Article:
The Edge of Life, a review by Joanna

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The Edge of Life

Lena Gibson

Black Rose Writing

Published on April 6th, 2023

298 pages


The Edge of Life is a sometimes sweet, sometimes tense post-apocalyptic love story, about two people finding each other just as the world as they know it is ending. I generally avoid romance novels, but saw some glowing reviews from friends and do like PA fiction, especially when it’s realistic rather than about zombies, so was keen to see how the mash up worked. This has two delightful lead characters and enough suspense to keep me happy.

Kat is a lonely elementary school teacher who has been drowning her feelings in alcohol for two years since her husband died. When her best friend, astroscientist Nick introduces her to his other friend Ryan, a workoholic lawyer, he just intends to get them all out for some exercise. Then Nick sends a veiled message that they should leave Seattle, as a massive asteroid is about to hit Earth, so they embark on a perilous road trip to reach their only chance at survival – Ryan’s survivalist grandfather’s bunker in North Dakota.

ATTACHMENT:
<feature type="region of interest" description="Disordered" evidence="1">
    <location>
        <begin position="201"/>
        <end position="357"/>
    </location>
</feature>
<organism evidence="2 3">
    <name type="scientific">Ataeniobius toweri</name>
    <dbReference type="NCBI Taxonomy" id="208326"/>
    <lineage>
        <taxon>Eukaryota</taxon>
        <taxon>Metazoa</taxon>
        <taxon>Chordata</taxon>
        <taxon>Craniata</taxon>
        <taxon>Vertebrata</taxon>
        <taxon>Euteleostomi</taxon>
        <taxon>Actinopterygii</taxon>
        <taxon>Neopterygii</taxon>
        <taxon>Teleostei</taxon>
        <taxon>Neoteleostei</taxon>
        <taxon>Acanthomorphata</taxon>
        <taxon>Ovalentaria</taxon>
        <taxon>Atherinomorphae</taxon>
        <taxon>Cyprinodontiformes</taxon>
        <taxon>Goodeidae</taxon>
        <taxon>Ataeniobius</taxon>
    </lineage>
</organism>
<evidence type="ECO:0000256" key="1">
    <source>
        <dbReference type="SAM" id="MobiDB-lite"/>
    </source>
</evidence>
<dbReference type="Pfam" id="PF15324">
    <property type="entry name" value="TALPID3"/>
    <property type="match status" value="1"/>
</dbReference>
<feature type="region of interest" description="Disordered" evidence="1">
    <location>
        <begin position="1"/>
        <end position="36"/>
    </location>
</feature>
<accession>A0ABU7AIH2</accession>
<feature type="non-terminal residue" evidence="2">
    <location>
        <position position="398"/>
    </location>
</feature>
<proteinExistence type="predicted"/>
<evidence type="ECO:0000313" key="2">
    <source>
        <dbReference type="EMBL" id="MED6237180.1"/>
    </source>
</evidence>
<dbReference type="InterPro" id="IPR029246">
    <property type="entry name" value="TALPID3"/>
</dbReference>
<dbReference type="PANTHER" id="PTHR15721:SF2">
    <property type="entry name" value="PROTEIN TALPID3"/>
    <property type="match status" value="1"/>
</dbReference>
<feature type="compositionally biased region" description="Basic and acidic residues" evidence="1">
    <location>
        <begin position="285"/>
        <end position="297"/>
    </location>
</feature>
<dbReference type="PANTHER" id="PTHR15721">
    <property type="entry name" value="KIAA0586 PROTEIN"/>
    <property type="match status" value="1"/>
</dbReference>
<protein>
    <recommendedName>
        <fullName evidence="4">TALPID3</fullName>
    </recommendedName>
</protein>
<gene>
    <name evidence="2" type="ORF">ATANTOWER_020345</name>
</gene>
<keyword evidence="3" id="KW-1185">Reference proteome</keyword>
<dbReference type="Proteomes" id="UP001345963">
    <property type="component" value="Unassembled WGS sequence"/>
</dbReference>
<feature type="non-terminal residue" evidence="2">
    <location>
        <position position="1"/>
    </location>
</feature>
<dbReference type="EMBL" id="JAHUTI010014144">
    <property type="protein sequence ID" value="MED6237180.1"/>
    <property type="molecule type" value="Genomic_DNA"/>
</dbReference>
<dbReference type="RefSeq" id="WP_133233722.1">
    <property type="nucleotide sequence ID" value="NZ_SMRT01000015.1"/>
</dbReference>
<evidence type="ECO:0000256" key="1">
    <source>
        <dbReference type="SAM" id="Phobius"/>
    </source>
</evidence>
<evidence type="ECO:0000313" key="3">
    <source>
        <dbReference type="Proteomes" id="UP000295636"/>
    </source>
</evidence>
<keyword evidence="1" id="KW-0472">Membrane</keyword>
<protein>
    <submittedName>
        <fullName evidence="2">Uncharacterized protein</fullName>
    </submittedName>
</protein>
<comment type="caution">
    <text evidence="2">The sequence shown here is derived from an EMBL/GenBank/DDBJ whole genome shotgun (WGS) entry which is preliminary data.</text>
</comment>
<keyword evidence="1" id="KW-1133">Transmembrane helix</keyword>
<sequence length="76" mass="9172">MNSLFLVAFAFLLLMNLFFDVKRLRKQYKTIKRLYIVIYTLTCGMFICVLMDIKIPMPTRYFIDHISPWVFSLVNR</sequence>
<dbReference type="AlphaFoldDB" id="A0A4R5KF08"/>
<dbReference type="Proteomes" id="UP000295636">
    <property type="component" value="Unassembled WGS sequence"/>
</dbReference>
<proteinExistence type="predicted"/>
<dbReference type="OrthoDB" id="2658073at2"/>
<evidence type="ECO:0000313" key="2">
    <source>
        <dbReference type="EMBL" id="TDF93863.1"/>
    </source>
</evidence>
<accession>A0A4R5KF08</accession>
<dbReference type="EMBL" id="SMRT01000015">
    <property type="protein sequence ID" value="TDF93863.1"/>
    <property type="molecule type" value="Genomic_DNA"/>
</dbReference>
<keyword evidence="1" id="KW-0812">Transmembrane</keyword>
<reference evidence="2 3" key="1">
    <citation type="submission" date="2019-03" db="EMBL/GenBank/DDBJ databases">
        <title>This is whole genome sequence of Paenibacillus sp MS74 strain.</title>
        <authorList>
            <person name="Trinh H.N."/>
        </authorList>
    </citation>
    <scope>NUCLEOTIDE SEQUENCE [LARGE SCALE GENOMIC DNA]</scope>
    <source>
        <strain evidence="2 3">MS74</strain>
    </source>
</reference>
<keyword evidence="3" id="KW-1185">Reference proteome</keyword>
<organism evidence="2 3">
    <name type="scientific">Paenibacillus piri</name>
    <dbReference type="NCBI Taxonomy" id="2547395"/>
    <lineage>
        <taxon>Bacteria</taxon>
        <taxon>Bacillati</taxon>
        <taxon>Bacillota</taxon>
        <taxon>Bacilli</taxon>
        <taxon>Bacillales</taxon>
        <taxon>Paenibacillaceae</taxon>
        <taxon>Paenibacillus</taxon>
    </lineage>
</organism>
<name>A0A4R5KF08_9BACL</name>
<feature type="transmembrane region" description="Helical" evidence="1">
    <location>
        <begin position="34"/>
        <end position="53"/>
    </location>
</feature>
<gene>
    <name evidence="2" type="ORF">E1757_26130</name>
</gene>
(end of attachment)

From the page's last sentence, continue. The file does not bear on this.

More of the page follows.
This was a very readable – and scarily believable – first novel, that certainly had me wondering what I would do in their situation. There are a lot of familiar PA elements – from the rapid onset of hedonism and anarchy, the rise of thuggery, threats of rape, and the perpetual problem of finding enough to eat. At first I thought they seemed to have it all work out too easily, but this doesn’t last, and it does get quite dark.

The best part of this are Ryan and Kat: she is neurodivergent, but not portrayed as “lovably quirky” like characters with autism have been in a lot of recent fiction, she’s brave and resourceful, but just has problems with some people. The author bio at the end explains: “As an adult newly recognized with autism, she often creates characters that reflect her experience.” Ryan is appealingly serious and moral, but steps up when the need arises. I liked the love story, but could’ve done without the love scenes which were quite graphic and unnecessary.

It’s not clear whether this is the start of a series – quite a few threads and characters’ fates were left hanging which is fine if there’s more to come, but if not I’m disappointed by the (extremely cheesy) ending, so I’m rounding down from 4.5. Thanks to NetGalley and Black Rose Writing for the ARC.

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